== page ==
In 9th grade (1981) I took a class in programming using BASIC on the Apple IIe. The first semester's project was a simple menu screen, which I finished the first day. By the end of the week I had written a 3D graphics program that drew a cube that rotated around all three axes and moved forward and backward in space. The teacher took one look at it and didn't bother me for the rest of the semester.

+2  A: 

I wrote a full Final Fantasy style role playing game engine in Qbasic when I was 12, complete with assembly graphics routines and smooth pixel by pixel scrolling.

Then I realized that making the game engine was a lot more fun than making the game.

then you realized that you lost your soul... =)
when I was 12, I wrote an operating system :P j/k
hasen j
When I was 13 I wrote an operating system... Well if you call some hackish bits of code that happened to let you do some very basic things without a previous OS an operating system...
Same here @Earlz os.exe on DOS made in Pascal with windows, fonts, themes and 0 apps :D

I can recall a few instances of projects I was proud of - all around the same time. The initial foray with the TI994A I didn't count because I knew the basic programs I was writing were crap or I was just copying them out of a magazine:

So, here it goes: 1. Solution to an Artificial intelligence class problem - in Scheme - a generaic solver for missionary and cannibal problem for arbitrary boat sizes and arbitrary number of missionary and cannibals

  1. All the solutions to the SICP coursebook during my undergraduate class

  2. A project I completed for a friend's father for scheduling resources. This turned out to be an NP complete problem. I used a bunch of heuristics and didn't need the optimal solution - just any solution. I did that in C on 16 bit windows in Turbo C during my sophomore year I think.

  3. My final project for a C programming languages "lab" course. We had to write a spreadsheet. That was fun.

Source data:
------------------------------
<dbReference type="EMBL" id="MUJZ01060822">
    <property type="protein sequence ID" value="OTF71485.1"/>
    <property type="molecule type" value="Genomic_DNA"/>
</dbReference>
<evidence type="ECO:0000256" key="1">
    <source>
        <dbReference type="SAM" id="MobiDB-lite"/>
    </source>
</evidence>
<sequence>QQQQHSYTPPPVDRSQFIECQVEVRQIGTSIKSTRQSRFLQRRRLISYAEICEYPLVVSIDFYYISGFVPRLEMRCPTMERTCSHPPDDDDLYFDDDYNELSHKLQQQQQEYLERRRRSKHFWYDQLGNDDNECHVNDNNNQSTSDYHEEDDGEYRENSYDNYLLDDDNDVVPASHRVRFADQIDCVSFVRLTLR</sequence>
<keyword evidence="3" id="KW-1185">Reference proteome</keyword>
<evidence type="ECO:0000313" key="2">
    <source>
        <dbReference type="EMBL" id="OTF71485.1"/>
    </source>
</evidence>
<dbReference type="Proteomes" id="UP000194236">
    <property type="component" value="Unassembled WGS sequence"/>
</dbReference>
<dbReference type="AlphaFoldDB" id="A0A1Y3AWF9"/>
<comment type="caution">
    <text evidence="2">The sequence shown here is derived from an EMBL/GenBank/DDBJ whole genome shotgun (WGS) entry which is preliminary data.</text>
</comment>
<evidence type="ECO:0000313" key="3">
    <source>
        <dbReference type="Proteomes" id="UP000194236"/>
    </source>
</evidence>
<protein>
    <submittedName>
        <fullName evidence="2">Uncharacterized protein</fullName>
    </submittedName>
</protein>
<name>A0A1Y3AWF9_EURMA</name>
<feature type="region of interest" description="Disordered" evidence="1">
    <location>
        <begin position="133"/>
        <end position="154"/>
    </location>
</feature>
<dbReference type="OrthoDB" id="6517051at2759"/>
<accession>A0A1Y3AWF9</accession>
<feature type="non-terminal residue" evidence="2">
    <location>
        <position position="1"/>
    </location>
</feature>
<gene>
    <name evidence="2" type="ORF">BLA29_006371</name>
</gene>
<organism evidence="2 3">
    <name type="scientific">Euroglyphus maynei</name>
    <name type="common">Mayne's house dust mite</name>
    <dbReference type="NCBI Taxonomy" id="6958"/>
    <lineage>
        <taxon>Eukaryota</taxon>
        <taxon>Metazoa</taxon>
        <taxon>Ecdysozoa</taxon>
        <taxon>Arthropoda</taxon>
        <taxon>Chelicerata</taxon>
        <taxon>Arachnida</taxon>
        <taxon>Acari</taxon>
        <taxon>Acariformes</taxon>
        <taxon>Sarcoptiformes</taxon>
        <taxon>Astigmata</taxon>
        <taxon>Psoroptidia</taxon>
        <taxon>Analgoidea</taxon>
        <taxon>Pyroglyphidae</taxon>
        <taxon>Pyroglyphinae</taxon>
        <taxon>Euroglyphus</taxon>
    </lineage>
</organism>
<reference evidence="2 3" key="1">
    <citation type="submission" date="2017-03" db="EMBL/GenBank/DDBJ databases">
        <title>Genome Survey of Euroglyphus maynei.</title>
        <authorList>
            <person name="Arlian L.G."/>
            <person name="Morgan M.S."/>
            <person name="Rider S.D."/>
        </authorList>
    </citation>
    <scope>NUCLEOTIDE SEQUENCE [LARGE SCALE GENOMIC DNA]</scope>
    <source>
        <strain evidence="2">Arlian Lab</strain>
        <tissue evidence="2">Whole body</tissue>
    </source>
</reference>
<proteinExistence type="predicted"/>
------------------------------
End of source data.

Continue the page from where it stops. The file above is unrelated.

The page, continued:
+69  A: 

I didn't study computer science in college (at least, not at first), so I had to teach myself a lot of the fundamentals.

In my first programming job, I encountered an interesting situation where I wanted to iterate through a sorted array. Because I didn't know the standard library well enough, I didn't know that there were standard sorting routines. And I didn't know anything about standard algorithms. (In fact, I don't think I even knew what the word "algorithm" meant.)

So I got out a pen and a pad of paper and started brainstorming a generalizable technique for sorting an array, regardless of its initial state. After about 20 minutes, I came up with this little gem (in pseudocode):

function sort(array) {
   boolean isSorted = false
   while (!isSorted) {
      isSorted = true
      for (i = 1 .. array.length) {
         if (array[i] < array[i - 1]) {
            array.swap(i, i - 1)
            isSorted= false

I was very proud of myself for discovering this little swapping trick.

I remember thinking about those guys who could solve a rubik's cube, regardless of its initial state, by following a series of steps. And that always amazed me. How could it be possible to solve all the millions of different rubik's cube permutations with only one simple formula???

To me, my sorting trick felt like a similar accomplishment.

A few weeks later, I was telling one of my buddies about this sorting algorithm I had invented, and he said "That's just a bubble sort! You didn't invent it, and it's one of the worst ways to sort an array, with n-squared performance!"

After he explained to me what he was talking about (I had also never heard of big-oh notation at that point), I was a little bit deflated, feeling a little less clever than when I had walked into the room.

But I distinctly remember the feeling of pride that I had at the "eureka" moment when I figured out the "swap-sort routine" (which, I think, is what I called it back then).

+1 - Never care who did it first, as long as you did it yourself!
+1 for the same reason as SnOrfus
Michael Buen
If you found that by yourself really early on than you don't suck, no matter how badly this sort sucks. Hey for the first 20 years the best way CS knew was salt-shaker sort which was derived from bubble sort (took (N/2)^2 time).
Very cool. How old were you, when you reinvented this? Bubble sort was the first moment that made me realize what the word algorithm really means. Before I knew bubblesort, I was only scripting, not actually programming.